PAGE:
Spending in AR in 2014-2019 by Fed Govt: $9,401,000,000
Percentage increase in people enrolled by 2019 over number that would be expected under existing law: 27.9%
Percentage increase in amount Arkansas will be spending in 2019 under new plan over what they would expect to pay under existing laws: 4.7%
Then, on page 11, we get the numbers for an Enhanced Participation Scenario (wherein we assume “75 percent participation among the newly eligible that are currently uninsured…and higher participation among those currently eligible for coverage than in the standard scenario”).
Percent Reduction by 2019 in Uninsured Adults making less than 133% of the Federal Poverty Level: 72.1%
Spending in 2014-2019 by Arkansas: $761,000,000
Spending in AR in 2014-2019 by Fed Govt: $11,523,000,000
Percentage increase in people enrolled by 2019 over number that would be expected under existing law: 39.9%
Percentage increase in amount Arkansas will be spending by 2019 under new plan over what they would expect to pay under existing laws: 7.9%
That’s right: even under the Expanded Implementation analysis, the state would see a Medicaid cost increase of less than 8% while extending basic Medicaid to almost 40% more Arkansans. However, and despite the fact that Meeks cites the cost from this plan, the Enhanced Implementation would require a state that was aggressively implementing the reforms and reaching out to voters, which is something that is almost certainly inapplicable to Arkansas. (More on why in a minute.) Under the Standard Implementation scenario, Arkansas will see a spending increase of 4.7% over what it would otherwise be spending by 2019, but will extend coverage to nearly 28% more Arkansans.
Just for grins, let’s translate this to a real-world metaphor. Imagine you rent an apartment for $700 per month. It’s a decent enough apartment, but at 800 square feet, it is pretty small. One day, you are looking through the paper and you see an apartment for rent that offers you 1120 square feet (40% more) for $756 per month. You’d jump at that opportunity, wouldn’t you? How about if you found a place that offered 1024 square feet (28% more) for $733/month? You’d jump at that chance, too, because it would be foolish not to.
What Meeks apparently fails to grasp (among many, many other things) is the age-old rule in economics that rational people think at the margins. What is important is not some raw number — especially a raw number that you selectively choose because it is higher and, therefore, more “scary” to anyone stupid enough to think that you have the slightest clue what you’re talking about — but whether the marginal increase in cost is outweighed by the marginal increase in value. Increases in the number of people who can get health care by nearly 28% (or 40%) vastly outweigh a corresponding spending increase of 4.7% (or 7.9%), and, anyone who suggests otherwise simply isn’t thinking logically enough to understand marginal costs, or he is trying to mislead others to further his agenda. I’ll give Meeks the benefit of the doubt and assume ignorance over purposefully disingenuous statements, but I will continue to remain appalled that someone who can’t grasp simple economic concepts could be elected to help lead the state.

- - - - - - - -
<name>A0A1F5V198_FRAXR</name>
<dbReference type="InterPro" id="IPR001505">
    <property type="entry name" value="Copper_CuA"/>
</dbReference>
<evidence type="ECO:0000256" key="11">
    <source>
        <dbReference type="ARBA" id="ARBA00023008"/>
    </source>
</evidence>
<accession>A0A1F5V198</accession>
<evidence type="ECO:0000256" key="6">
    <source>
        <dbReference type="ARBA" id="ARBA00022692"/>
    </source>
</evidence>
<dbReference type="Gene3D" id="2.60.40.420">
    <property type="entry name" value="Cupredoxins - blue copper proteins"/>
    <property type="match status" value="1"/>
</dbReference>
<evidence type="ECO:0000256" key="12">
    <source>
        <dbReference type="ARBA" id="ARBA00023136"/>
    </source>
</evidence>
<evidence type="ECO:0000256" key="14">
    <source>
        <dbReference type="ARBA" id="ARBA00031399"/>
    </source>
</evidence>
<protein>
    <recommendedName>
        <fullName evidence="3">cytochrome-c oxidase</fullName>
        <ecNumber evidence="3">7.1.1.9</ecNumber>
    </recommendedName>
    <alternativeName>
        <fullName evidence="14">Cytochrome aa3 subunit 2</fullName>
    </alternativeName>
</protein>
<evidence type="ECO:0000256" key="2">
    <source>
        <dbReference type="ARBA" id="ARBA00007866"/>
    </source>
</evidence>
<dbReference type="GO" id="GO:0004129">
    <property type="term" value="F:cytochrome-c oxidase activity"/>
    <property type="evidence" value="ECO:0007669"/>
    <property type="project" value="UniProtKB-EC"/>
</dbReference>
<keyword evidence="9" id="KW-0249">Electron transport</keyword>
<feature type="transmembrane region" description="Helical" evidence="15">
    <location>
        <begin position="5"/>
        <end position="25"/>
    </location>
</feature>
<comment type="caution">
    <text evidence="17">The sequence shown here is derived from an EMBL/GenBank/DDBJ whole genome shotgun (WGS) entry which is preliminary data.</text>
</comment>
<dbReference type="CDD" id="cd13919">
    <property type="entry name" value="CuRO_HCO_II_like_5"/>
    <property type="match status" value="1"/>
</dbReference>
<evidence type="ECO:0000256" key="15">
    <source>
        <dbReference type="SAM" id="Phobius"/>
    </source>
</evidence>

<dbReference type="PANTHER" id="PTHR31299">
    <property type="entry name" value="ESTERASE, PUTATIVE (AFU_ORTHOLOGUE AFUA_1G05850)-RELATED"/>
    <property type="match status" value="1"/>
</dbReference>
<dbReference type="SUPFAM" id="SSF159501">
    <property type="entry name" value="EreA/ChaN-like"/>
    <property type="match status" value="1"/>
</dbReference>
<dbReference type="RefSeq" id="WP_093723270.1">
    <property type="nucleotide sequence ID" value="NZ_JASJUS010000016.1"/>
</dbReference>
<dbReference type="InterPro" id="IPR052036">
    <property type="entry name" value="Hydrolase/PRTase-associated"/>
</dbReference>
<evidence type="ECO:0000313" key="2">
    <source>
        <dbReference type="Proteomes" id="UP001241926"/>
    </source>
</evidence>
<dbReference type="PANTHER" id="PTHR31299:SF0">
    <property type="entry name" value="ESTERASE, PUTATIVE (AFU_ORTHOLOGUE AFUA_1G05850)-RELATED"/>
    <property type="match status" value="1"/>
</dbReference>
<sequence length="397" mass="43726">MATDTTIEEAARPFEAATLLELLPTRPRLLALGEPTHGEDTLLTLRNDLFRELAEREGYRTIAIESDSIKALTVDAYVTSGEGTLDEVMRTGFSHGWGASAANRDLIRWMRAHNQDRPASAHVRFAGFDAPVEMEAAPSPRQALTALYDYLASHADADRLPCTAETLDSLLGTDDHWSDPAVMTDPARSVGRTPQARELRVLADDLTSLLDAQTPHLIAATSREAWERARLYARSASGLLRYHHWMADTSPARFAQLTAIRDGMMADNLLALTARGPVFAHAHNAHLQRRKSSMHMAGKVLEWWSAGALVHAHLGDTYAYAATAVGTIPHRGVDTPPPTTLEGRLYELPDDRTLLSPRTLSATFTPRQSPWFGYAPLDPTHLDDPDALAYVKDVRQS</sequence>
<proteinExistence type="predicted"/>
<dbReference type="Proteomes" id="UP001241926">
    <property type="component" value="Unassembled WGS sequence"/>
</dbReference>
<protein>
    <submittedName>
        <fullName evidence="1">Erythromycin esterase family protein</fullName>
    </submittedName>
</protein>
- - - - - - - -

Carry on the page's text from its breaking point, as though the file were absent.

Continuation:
As for why the Enhanced Implementation scenario (and its corresponding cost) are unlikely in Arkansas, it has to do with an ignorance about this bill that is endemic in Arkansas right now. Recent polling (albeit by right-leaning Rasmussen) shows:
Voters in Arkansas have consistently opposed the health care bill more strongly than voters in much of the rest of the country. Sixty-five percent (65%) of voters in the state now favor repeal of the health care bill, while 30% oppose repeal. This includes 57% who Strongly Favor repeal and 20% who are Strongly Opposed.
The only reasons I’ve heard for favoring repeal are Sarah Palin’s “death panels,” “keep yer gubbamint hands offa mah health care,” and “it’s too expensive for Arkansas.” The first two are stupid at best and don’t deserve discussion. The third one is just wrong. As the very study cited by Meeks explains in no uncertain terms:
States with more modest coverage today — Alabama, Arkansas, Mississippi, Oklahoma, South Carolina, and Texas — will see very large overall (federal and state) increases in spending relative to the current Medicaid base. But even these states will see relatively small increases in their own spending, both because they are low-income states and thus have higher than average matching rates on their current eligibles, but also because of the very favorable matching rate on new eligibles. […] Thus, despite rather substantial increases in overall spending on Medicaid in these states, only a relatively small share of the cost will be borne by the states themselves.
Yet, despite all of this and despite the large percentage of Arkansans who otherwise would have no health coverage at all, Arkansans still tend to favor repealing the HCR bill. If those same Arkansans would take a step back and look at reality, a whole lot of them (say, perhaps, the percentage that will suddenly have health coverage) would change their tune. Unfortunately for them and for Arkansas as a whole, the David Meekses of the world would rather crow about how the sky is falling and attempt to make political hay out of something that is a good thing for the state both economically as well as health-wise rather than helping his potential constituents understand why the bill is a good thing.
At the very least, even if he opposes the purposes behind the bill, I would hope that he would not spread incorrect information. You don’t understand marginal costs and rational economic decision-making? Fine, I don’t care. However, could you PLEASE shut up about the stuff that you don’t understand and not muddy the issue further? The rest of Arkansas would certainly appreciate it, even if they don’t know it yet.